During the 1990s, when interest rates escalated sharply and there two were serious national droughts (1992 and 1994), many commercial farmers ran into financial difficulties.

Tembani, who had invested substantially in his school, was among them, so he met with the planning department of the AFC and arranged to sell off a viable 418 hectare section of the farm as a subdivision in 1996.

The AFC agreed that this would cover his debt and buyers were found while they waited for the title deeds to be issued.

Subsequently the renamed ABZ failed to verify the exact value of Tembani’s debt and reneged on the arrangement, auctioning the entire, undivided property in November 2000 for a mere Z$6 million although an independent valuator valued the property at Z$15 million.

“Only two buyers were present and the farm was sold to Takawira Zembe, a businessman who only paid 10 percent at the auction and who is believed to have as many as 18 farming enterprises in the country gained in this way,” said Tembani.

When Zembe took over Minverwag, he petitioned the Methodist Church in Zimbabwe to undertake the running of the school.

After Tembani’s eviction in 2009, Zembe refused to let his twins attend the school their father built, unless Tembani ceded total ownership of the farm to Zembe and withdrew his appeal against the eviction.

“Zembe is not operating Minverwag as a commercial farming enterprise but has cut it into plots for peasant farmers who are paying him for the use of the land,” Tembani said.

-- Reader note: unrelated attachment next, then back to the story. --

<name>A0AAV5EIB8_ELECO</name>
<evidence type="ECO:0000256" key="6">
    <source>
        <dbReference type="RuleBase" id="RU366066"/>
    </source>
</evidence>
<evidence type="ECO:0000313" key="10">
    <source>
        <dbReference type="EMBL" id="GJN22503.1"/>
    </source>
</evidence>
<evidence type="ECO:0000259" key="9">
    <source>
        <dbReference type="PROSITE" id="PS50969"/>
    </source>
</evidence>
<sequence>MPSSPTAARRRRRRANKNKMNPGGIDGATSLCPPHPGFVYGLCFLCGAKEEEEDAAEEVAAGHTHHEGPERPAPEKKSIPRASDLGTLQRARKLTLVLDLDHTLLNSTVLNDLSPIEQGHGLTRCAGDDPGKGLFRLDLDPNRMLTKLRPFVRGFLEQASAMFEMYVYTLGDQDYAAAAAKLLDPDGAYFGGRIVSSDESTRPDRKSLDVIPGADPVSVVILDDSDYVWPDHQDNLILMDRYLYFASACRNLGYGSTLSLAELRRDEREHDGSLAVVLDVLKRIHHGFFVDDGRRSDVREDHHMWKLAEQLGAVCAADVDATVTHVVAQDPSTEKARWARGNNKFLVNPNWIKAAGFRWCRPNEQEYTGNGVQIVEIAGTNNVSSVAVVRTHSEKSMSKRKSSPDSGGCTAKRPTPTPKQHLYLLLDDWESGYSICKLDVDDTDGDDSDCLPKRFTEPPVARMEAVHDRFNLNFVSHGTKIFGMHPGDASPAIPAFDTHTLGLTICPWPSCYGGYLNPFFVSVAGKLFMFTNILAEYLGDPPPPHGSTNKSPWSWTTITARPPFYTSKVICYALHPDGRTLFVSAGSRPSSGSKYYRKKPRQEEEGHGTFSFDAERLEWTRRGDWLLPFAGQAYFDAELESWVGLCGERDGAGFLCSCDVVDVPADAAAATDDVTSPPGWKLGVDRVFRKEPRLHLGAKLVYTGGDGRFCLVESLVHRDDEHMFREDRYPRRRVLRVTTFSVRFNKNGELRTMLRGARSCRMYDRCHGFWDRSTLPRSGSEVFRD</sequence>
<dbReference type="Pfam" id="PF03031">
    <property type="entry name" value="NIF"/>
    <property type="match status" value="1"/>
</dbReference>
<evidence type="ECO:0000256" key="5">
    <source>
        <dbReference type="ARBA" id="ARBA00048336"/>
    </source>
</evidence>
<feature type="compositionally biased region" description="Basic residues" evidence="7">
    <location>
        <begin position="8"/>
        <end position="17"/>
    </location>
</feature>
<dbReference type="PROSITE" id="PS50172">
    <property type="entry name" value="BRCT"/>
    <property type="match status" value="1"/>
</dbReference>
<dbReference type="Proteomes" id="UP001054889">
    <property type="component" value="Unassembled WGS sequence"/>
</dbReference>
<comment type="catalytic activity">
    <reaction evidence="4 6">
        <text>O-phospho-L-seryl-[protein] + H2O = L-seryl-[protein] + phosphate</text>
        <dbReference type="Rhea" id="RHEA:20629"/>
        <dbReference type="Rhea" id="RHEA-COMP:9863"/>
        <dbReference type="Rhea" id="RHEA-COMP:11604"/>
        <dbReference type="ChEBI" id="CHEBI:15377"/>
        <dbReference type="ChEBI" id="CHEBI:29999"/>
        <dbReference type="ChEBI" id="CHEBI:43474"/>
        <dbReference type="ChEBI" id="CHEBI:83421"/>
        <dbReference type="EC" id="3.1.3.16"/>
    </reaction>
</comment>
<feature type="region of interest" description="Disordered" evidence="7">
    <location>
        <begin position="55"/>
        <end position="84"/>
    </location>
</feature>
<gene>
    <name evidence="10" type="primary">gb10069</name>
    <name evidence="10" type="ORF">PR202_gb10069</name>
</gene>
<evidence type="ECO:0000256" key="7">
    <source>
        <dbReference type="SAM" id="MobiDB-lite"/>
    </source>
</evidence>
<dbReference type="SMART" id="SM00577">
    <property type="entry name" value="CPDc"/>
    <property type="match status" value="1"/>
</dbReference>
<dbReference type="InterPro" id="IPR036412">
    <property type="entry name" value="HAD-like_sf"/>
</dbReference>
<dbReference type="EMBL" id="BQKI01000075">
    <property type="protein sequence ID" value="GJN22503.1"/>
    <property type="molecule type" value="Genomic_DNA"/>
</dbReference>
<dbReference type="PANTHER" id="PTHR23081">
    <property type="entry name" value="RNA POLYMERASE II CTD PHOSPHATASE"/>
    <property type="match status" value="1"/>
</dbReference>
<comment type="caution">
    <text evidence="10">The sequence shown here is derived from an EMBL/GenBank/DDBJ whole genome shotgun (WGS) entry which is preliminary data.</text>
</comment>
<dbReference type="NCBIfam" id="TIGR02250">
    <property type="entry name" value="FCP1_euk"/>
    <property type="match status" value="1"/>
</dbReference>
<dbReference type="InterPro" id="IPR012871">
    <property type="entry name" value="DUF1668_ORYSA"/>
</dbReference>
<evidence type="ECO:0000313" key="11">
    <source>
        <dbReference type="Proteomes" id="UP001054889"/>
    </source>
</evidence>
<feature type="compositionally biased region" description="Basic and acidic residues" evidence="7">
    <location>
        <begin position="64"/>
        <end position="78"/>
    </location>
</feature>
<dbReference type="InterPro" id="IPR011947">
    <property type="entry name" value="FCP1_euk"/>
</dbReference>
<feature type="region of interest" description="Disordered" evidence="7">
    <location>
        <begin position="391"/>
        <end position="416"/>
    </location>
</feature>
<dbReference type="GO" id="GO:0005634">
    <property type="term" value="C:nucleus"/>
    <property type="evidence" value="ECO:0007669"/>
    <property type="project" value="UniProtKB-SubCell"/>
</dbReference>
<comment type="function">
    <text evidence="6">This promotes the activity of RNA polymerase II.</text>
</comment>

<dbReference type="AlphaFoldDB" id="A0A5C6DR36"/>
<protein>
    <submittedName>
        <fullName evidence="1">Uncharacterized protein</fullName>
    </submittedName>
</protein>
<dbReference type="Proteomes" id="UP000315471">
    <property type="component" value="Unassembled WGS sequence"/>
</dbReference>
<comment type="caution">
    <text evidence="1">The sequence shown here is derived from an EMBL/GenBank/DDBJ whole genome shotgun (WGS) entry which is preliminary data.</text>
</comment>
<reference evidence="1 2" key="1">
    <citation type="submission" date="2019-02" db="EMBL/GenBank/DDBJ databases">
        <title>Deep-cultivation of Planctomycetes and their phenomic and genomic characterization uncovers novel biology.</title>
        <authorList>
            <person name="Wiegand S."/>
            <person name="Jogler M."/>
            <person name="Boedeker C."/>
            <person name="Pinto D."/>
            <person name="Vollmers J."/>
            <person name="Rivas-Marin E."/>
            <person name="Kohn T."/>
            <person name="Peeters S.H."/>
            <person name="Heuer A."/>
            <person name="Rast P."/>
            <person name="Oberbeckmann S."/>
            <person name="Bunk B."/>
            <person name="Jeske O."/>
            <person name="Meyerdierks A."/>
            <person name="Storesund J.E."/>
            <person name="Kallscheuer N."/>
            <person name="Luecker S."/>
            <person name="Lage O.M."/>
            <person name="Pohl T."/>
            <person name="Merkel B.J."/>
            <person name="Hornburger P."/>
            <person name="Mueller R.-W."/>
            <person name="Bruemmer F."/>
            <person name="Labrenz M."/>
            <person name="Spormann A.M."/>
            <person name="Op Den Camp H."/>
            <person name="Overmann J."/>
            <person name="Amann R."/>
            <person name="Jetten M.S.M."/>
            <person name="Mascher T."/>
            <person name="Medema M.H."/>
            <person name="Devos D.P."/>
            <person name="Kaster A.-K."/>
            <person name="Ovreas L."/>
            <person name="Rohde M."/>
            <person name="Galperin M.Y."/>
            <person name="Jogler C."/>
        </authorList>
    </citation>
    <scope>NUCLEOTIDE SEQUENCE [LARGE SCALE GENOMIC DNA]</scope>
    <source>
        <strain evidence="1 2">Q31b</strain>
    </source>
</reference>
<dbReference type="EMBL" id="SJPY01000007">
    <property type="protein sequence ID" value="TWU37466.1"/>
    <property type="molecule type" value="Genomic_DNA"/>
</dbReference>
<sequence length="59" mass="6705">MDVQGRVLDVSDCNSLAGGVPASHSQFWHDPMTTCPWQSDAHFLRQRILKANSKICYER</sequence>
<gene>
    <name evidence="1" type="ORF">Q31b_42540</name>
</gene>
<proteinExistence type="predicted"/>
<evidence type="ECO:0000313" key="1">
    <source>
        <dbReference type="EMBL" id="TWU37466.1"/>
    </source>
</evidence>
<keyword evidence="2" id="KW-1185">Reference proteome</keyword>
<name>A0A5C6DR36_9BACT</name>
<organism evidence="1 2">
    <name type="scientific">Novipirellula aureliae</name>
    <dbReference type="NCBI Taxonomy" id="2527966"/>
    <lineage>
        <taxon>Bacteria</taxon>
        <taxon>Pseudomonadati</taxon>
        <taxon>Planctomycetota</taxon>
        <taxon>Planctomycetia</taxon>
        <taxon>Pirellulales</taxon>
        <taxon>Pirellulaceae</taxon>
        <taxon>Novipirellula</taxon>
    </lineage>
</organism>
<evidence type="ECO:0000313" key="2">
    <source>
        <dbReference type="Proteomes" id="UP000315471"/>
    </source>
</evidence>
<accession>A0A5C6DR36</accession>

At the beginning of April 2011, Tembani joined commercial farmer Mike Campbell in signing papers to take the SADC Heads of State to the Tribunal for initiating its suspension.

In calling for the review, the SADC Heads of State denied Tembani access to the Tribunal to claim damages against the Zimbabwe government for refusing to comply with his SADC judgment.

Campbell died a few days after signing from injuries sustained during his abduction and brutal beating after the contentious Presidential run-off election in June 2008, but Tembani remains resolute. “The Tribunal must continue to function in all respects as established by the SADC Treaty,” he said.

Tembani, his wife and their two children now live in basic rented accommodation and are without an income. They cannot afford the school fees of US$300 per term for their daughter, Mildred (15), or for their son, Luke (10) who requires US$70 per term.

Their other daughter, Terrylee, who was Luke’s twin sister, was killed tragically in March this year when she was electrocuted due to poor wiring in their rented accommodation.

“As I speak to you, at the age of 74, I’m sitting on an old stool with nothing, despite all the years of hard work,” said Tembani. “We live hand-to-mouth selling little bags of sugar and other basics in a difficult and competitive environment, instead of contributing to food security.”

“When the hungry season comes, the food situation is going to be serious in Zimbabwe,” Tembani warned. “There has been a major drought and between 75 and 80 percent of the people have been affected. The irrigation systems are not functioning and the land is lying idle.”

“My wife and I want our farm back but right now it’s too political,” Thembani said regretfully. “If we had the money to open a small shop and stock it with tools, hardware and other more profitable goods it would be easier to survive. We had a lot of money in the bank before the Zimbabwe dollar crashed. But when it collapsed and was replaced by the US dollar, we were left with nothing.”

See the previous blogs about Luke Tembani and his family:

Luke Tembani’s children forced out of the school their father built – 27th October 2009
Luke Tembani’s property sold
– 4 November 2009